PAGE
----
Uncommonly smart, genuinely suspenseful and surprisingly moving, Egor Abramenko’s “Sputnik” is drawing comparisons to Ridley Scott’s seminal 1979 sci-fi shocker “Alien.” And while there are certainly correlations between the two thrillers, this Russian import takes a more cerebral approach to this tale of a space mission gone awry and an alien lifeform that’s unwittingly brought back to Earth. While the “Alien” franchise has certainly exhausted every aspect of its titular monster from the body horror angle and the high body count the acid-bleeding baddie consistently wracks up, Abramenko finds a different angle to explore that proves far more haunting and impactful.
That’s not to say the unwanted visitor that hitches a ride on the returning Russian capsule doesn’t cause its own brand of mayhem. Fans of the genre will not be disappointed by the moments of body horror Abramenko conjures. The gasp-inducing hijinks that we see play out don’t grab you so much because of their graphic nature but due to the intimate nature that exists between the creature and …
Well, to give more away would be criminal. While the film takes a bit to deliver its first shock, the exposition in the extended first act plants many narrative seeds that pay off in shocking and poignant ways as the story plays out. As with most movies like this, nothing is quite what it seems. Taking place in 1983, cosmonaut Konstantin Veshnyakov (Pyotr Fyodorov) is praised as a hero in the media when he returns to Earth after a prolonged mission. And while he showed a great deal of courage during the trip, the public doesn’t have the full story where he’s concerned. He’s been quarantined since his return, is having problems with his short-term memory and wakes up each morning physically sore and confused. Colonel Semiradov (Fedor Bondarchuk) is frustrated by the lack of progress the scientists in his charge are making and has brought in a specialist, Tatyana Kilimova (Oksana Akinshina), to see if she can get some answers.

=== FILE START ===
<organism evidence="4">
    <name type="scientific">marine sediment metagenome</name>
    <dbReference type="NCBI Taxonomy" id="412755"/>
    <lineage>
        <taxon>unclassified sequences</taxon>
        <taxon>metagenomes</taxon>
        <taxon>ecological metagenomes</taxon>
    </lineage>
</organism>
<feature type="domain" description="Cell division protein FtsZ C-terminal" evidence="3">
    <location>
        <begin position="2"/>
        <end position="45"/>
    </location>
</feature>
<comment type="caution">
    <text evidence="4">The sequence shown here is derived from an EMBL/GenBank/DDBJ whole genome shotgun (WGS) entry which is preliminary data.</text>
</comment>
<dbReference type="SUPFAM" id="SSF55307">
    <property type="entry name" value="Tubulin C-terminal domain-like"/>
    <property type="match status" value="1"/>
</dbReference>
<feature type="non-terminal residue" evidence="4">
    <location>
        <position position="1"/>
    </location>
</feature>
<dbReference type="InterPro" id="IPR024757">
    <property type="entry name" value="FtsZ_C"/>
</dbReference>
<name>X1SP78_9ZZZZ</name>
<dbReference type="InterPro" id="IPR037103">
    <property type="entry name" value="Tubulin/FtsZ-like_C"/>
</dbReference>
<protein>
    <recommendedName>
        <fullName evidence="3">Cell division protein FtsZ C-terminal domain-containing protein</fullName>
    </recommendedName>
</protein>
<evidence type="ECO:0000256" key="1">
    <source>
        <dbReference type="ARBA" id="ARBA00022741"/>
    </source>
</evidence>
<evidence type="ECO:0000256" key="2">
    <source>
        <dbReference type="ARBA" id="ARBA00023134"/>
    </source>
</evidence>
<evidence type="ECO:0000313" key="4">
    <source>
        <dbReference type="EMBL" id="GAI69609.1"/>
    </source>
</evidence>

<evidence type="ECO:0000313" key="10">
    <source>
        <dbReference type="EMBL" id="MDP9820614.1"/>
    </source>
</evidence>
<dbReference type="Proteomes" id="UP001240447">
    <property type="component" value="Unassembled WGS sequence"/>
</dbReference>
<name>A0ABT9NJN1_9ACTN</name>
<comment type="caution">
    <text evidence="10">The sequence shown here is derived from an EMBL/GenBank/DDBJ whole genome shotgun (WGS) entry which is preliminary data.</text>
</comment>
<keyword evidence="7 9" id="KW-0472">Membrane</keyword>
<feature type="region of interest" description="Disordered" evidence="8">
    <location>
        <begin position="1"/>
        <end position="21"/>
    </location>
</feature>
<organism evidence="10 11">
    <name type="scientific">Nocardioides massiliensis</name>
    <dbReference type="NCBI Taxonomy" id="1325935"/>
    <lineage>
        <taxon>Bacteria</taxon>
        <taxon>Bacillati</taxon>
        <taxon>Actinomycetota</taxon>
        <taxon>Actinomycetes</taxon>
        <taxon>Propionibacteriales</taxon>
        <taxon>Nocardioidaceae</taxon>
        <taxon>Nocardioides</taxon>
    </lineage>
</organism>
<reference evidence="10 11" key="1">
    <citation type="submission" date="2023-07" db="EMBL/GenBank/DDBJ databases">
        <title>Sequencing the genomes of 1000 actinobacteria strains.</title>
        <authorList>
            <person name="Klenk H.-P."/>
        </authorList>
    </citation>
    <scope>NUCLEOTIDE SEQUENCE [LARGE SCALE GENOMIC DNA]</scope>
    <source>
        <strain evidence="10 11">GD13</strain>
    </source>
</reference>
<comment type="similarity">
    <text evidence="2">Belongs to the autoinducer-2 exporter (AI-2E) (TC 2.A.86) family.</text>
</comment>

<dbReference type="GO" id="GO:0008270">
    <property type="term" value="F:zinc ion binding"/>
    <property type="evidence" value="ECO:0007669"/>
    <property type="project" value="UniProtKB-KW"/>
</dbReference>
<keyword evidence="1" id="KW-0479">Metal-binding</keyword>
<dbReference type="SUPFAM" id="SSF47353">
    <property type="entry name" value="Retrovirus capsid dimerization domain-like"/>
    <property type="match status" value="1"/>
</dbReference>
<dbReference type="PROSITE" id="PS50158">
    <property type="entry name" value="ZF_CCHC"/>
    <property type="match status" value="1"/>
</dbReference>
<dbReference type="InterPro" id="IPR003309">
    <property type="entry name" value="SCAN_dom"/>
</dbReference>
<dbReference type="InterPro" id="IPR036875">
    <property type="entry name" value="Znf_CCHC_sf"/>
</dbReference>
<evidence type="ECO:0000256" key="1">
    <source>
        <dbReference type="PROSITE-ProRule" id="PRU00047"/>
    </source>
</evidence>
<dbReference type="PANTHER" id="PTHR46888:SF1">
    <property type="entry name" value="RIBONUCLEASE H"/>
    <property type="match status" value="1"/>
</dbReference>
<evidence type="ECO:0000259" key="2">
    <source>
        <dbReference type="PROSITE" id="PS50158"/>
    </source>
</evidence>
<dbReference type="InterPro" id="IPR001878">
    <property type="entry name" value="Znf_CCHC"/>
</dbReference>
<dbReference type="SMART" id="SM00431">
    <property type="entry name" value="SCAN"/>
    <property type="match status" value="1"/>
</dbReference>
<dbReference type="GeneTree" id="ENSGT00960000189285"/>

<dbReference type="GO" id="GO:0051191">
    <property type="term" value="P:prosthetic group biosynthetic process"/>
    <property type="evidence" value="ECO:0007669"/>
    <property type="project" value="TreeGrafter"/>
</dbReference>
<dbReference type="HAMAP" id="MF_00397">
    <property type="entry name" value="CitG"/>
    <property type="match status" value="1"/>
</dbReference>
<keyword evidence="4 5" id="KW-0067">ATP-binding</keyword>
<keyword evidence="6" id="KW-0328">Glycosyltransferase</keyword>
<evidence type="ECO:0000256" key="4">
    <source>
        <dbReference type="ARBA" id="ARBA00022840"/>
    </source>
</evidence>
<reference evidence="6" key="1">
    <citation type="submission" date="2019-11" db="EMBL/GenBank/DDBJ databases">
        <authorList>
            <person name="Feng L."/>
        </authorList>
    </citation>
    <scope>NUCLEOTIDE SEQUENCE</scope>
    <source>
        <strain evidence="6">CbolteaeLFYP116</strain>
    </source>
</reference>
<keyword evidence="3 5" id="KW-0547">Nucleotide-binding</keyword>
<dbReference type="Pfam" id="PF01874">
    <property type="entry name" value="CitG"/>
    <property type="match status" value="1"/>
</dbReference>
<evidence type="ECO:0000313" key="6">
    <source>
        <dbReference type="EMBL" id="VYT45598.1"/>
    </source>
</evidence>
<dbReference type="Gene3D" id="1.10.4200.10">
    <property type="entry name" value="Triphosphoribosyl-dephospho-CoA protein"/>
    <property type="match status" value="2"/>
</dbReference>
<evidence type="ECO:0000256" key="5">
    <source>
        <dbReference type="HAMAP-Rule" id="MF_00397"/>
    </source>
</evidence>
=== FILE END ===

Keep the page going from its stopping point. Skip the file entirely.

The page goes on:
She finds there is an odd connection between Veshyakov and the particularly violent alien that doesn’t hesitate to rip any human that crosses its path to shreds. It comes as no surprise that Semiradov wants to use the creature as a weapon; what is shocking is that Kilimova is able to ultimately communicate with this thing and determines just what it wants.
The creature comes to be a metaphor for the secrets various characters are keeping. Its appearances are rare and kept under wraps, only a very few people knowing of its existence. Equally intriguing is Veshyakov’s past, which is slowly revealed as Kilimova examines him. Far from being the hero everyone sees him as, he’s a troubled man, filled with doubt and wracked with guilt because he was forced to abandon his young son, who now resides in an orphanage Charles Dickens would view as a resort.
The script by Oleg Malovichko and Andrei Zolotarev is one of the leanest narrative constructs in recent memory. Plot points, major and seemingly inconsequential, come together for an unexpectedly complete and satisfying conclusion that appeals to the viewer’s intelligence and heart. Yes, “Sputnik” has its share of visceral moments, but it’s the quiet, human ones that prove haunting as it speaks to the self-inflicted damage done by the guilt we carry and the redemption that’s possible through facing it.
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